Teresi To Make BPU Board Appointment
Jamestown Mayor Sam Teresi is planning to name a new member to the Jamestown Board of Public Utilities, and to make other appointments to citywide boards and commissions next month.
Earlier this month, Dr. Len Faulk announced that he would not be returning to the Jamestown Board of Public Utilities next year. He said the reason he will not serve on the board anymore is because he wants to spend more time with his family. Faulk’s term on the board was set to expire at the end of the year. According to the February 2012 BPU newsletter, Faulk was appointed to the board for two years to replace William Guillotti, who retired after 15 years of service to the utility. Faulk is a retired State University at Fredonia professor and administrator. Besides serving on the BPU board, Faulk has served on several community boards and commissions, including being the co-chairman for one of the committees looking into consolidating the Chautauqua County Sheriff’s and Jamestown Police departments.
Faulk’s retirement from the board now leaves Teresi with the job of finding his replacement. As mayor of the city, Teresi has had the responsibility numerous times to find community members willing to serve on boards and commissions.
”At this time of the year, this is one of several appointments I need to make and bring forth for the City Council to ratify,” he said. ”I’ll bring forth my nominations at the Monday, Jan. 6, City Council organizational meeting.”
Teresi said he approaches selecting a nominee to a board or commission the same way each time. However, the nominee’s knowledge and background will depend on what board and commission the mayor selects them to handle.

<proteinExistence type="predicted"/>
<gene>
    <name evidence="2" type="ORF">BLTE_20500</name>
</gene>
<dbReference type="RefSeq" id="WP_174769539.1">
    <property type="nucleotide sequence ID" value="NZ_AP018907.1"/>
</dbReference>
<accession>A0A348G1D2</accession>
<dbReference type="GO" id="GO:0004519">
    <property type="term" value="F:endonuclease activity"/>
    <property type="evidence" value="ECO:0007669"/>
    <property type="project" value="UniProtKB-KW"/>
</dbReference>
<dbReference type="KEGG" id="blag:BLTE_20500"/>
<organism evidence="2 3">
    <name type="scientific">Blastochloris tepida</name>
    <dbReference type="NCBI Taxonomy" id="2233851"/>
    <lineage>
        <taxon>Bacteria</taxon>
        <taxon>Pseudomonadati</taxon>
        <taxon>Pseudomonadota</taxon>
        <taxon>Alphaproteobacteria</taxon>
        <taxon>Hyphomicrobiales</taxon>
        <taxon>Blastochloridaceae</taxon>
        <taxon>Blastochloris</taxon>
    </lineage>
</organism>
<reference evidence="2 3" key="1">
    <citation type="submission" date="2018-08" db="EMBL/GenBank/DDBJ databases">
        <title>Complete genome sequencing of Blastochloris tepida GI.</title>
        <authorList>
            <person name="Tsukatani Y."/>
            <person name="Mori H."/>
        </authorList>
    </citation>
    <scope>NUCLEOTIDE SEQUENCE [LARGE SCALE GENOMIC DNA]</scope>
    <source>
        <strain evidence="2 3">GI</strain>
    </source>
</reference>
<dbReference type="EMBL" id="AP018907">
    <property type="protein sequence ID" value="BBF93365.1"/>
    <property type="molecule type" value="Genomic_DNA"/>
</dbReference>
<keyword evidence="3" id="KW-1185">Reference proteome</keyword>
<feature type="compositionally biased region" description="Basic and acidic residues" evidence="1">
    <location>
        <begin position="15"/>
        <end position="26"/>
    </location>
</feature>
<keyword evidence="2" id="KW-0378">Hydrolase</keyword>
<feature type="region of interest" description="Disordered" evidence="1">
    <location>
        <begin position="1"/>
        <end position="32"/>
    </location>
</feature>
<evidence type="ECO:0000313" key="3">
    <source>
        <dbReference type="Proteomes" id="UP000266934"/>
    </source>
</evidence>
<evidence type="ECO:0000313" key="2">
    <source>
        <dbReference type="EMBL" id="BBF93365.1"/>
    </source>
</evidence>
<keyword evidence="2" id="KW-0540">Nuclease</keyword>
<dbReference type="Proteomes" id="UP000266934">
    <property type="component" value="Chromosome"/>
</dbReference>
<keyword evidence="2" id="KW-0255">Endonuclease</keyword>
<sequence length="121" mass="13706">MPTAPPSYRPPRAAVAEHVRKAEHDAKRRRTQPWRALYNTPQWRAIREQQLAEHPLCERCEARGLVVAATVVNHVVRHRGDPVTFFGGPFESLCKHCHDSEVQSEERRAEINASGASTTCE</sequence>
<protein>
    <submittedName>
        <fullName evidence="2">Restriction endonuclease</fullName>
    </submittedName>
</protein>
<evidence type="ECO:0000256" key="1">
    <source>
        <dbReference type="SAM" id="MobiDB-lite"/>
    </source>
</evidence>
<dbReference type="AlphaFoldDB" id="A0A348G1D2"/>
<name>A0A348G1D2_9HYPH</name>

”I’m looking for quality people who have something positive to bring to the process. People who have a sincere interest on the topic area they will be addressing on the board or commission,” he said. ”I want them to take a positive approach to just not finding problems, but finding solutions. I like to find myself with people who have a positive, can-do attitude. After all, we are all here not to be too critical and tear things down, but to build the city back up, and you need positive people to do that.”
Teresi said he looks for intelligent people who sometimes have similar skill sets as the person he is losing from the board or the commission. However, he also likes people who have unique backgrounds or perspectives on a topic who can add something new to the conversation.
”The bottom line is I want someone who is competent and understands the topic, and has a concerning and caring view of the community – like Dr. Faulk,” he said. ”Not everyone has the same background. I also like people who come from different angles on the topic.”
For the BPU board, the nine-member panel has five citizen appointments; Faulk was one of them. Teresi said of the five citizen appointments, four of them have a four-year term, and one of them will have a two-year term. Teresi said he is still determining how long the term will be for the new member of the board. The mayor said he will make his decision on term length by the time he nominates the potential new board member by the Jan. 6 organizational meeting. All the mayor’s appointments are subject to approval by the City Council.